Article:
The real value in cryptocurrencies, we believe, is not the currencies themselves but the potentially disruptive blockchain technology that makes them possible.


Sustainability questions

Part of cryptocurrencies’ security is a result of their energy-intensive computing needs. By requiring a ‘proof of work’ that depends on cryptographic puzzles nicknamed ‘mining’ to generate a consensus around changes to the public ledger, the system has a built-in resistance to an attack from multiple accounts. However, as that systemic resilience is energy dependent, and as currency mining scales up, energy consumption will increase. World Economic Forum papers in 2017 and 2018 reported that mining cryptocurrencies consumed as much energy as mining for gold, and mining a single Bitcoin used as much energy as an average house in one month. A single Bitcoin transaction, according to estimates, uses 20,000 times more energy than a Visa payment.

The technical hurdles… will be resolved over time. That does not mean that cryptocurrencies are either ripe for use, nor for investing…

Nevertheless, depending on the source of the energy, that does not have to be a sustainability issue. Blockchain is driving innovations in cooling data centres and greener energy solutions. Some blockchain-reliant platforms, such as Ethereum, are also shifting to a different verification process, known as ‘proof of stake’ that would reduce energy needs while offering a guarantee in transactions.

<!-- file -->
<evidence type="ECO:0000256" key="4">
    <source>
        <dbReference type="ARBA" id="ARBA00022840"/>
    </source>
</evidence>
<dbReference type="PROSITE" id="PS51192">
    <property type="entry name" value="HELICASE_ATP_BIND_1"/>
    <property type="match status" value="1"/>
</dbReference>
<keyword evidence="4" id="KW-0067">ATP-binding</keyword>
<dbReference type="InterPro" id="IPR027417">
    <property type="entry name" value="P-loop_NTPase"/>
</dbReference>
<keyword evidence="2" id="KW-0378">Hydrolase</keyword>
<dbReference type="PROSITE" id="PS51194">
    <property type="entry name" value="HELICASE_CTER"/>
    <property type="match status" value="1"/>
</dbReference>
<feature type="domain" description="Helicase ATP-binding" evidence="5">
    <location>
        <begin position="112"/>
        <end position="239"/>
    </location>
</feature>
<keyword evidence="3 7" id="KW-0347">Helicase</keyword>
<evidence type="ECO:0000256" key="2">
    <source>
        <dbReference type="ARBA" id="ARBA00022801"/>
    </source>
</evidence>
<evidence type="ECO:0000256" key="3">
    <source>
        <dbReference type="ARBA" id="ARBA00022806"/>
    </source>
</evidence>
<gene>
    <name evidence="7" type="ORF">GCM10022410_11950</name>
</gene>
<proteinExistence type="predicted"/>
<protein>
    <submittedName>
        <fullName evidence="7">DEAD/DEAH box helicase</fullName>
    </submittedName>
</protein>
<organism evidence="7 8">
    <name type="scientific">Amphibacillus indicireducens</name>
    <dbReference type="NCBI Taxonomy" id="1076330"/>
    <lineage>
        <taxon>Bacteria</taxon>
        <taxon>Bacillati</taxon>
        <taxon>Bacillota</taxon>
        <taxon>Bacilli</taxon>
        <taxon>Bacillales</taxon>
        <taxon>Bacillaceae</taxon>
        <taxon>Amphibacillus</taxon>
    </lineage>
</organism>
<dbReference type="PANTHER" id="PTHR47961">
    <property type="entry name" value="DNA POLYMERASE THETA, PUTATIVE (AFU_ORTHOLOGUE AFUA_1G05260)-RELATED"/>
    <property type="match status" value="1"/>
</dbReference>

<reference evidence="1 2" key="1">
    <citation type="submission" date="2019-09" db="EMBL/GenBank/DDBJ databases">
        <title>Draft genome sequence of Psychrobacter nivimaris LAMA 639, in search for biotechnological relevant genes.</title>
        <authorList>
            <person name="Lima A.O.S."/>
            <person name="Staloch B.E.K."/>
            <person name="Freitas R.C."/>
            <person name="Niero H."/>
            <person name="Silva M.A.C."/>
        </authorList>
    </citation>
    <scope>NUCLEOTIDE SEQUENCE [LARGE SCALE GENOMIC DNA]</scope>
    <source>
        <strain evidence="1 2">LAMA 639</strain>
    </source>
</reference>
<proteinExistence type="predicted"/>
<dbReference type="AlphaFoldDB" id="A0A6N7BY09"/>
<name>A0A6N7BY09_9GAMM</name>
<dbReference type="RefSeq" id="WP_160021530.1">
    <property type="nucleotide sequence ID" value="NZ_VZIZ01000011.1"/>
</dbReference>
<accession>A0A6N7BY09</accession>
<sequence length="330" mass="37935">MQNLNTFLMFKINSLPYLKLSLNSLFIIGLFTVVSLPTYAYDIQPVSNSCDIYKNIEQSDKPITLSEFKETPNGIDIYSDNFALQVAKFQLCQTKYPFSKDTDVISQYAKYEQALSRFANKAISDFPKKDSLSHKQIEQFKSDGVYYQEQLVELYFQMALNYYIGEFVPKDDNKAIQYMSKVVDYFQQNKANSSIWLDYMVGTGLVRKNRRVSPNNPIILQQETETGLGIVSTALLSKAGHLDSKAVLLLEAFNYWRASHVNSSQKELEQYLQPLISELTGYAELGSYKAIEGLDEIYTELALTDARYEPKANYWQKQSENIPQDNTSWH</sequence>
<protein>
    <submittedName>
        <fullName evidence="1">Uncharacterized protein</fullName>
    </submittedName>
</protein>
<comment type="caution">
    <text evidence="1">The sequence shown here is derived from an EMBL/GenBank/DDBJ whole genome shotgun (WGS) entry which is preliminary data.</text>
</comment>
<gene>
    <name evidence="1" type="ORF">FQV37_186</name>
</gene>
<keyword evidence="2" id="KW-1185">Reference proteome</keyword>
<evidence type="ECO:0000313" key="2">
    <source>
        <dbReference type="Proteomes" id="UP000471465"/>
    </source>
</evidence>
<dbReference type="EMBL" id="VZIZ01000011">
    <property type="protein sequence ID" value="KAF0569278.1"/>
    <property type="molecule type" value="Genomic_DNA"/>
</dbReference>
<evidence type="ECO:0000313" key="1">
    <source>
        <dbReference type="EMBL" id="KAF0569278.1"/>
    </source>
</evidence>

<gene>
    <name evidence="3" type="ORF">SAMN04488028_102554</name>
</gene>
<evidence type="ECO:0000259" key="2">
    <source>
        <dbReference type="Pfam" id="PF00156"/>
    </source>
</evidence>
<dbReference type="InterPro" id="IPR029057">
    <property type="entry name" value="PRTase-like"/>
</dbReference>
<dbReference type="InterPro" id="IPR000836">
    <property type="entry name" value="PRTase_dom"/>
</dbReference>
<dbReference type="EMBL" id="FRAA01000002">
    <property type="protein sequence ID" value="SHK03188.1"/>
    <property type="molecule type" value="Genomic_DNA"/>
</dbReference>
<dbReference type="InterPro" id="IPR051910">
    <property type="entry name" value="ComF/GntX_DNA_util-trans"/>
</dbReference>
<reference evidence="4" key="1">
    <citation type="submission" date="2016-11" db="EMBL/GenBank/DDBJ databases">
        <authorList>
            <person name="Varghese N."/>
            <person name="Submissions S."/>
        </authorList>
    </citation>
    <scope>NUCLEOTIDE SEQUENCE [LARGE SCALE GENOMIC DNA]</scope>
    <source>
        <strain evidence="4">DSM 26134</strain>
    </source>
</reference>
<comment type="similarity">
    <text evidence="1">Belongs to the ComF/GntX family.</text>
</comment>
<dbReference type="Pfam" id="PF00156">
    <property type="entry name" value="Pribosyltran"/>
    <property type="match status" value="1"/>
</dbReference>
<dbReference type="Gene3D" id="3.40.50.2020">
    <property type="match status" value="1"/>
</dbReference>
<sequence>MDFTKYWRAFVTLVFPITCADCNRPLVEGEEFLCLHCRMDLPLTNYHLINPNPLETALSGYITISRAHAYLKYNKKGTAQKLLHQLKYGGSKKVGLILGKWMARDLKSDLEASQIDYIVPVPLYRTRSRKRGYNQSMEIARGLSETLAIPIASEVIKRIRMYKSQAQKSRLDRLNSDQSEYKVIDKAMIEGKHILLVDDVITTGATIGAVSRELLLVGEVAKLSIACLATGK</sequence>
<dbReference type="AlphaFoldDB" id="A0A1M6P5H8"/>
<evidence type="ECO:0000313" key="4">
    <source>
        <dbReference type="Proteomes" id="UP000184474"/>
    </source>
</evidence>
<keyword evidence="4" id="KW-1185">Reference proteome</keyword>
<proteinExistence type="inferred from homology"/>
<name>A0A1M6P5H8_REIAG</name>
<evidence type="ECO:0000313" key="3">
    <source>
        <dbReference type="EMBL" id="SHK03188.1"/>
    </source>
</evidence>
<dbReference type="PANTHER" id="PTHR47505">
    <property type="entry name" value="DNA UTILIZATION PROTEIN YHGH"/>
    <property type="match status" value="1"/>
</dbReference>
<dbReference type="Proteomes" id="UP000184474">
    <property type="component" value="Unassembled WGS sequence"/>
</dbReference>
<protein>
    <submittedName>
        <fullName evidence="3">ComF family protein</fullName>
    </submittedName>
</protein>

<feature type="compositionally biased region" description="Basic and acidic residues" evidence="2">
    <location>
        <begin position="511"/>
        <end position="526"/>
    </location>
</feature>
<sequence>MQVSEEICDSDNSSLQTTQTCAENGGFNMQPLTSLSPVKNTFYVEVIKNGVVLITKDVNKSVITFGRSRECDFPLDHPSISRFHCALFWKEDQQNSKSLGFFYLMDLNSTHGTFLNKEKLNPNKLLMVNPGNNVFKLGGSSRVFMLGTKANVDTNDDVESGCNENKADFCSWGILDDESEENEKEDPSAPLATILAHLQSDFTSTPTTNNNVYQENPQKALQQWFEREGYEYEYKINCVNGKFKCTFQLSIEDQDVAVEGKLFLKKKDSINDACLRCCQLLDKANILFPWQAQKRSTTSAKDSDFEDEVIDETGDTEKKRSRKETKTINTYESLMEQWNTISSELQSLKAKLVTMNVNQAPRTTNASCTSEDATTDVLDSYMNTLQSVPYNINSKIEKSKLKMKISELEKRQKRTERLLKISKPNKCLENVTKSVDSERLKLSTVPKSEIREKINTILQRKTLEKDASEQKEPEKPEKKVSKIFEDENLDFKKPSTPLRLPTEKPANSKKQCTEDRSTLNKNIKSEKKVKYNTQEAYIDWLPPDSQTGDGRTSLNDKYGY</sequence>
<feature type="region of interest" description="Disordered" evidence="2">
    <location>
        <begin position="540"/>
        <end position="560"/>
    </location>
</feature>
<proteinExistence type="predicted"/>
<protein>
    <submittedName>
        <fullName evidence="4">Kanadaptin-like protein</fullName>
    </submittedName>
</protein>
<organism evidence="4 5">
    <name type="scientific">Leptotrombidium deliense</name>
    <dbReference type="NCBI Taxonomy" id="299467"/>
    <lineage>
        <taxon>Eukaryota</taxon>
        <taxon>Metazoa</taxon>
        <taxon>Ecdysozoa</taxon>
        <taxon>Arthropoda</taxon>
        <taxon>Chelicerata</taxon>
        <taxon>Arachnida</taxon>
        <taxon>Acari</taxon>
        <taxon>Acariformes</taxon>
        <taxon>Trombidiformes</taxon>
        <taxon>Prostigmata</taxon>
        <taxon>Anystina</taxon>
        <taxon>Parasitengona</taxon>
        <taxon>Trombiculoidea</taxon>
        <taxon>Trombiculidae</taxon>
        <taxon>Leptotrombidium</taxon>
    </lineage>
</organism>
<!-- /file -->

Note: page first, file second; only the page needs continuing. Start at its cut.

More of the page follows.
The technical hurdles to making and using blockchain-based currencies will be resolved over time. That does not mean that cryptocurrencies are either ripe for use, nor for investing as regulators take a closer look at their implications.

As Mr Hanyecz’s pizza order showed, right from the start, cryptocurrencies’ inherent volatility makes them difficult to use for transactions reliant on real-world pricing. This week, in January 2021, 10,000 Bitcoins might buy around 20 million pizzas. In 2013, Mr Hanyecz reportedly had no regrets about buying his order. “It wasn’t like Bitcoins had any value back then.”

Important information

This is a marketing communication issued by Bank Lombard Odier & Co Ltd (hereinafter “Lombard Odier”).
It is not intended for distribution, publication, or use in any jurisdiction where such distribution, publication, or use would be unlawful, nor is it aimed at any person or entity to whom it would be unlawful to address such a marketing communication.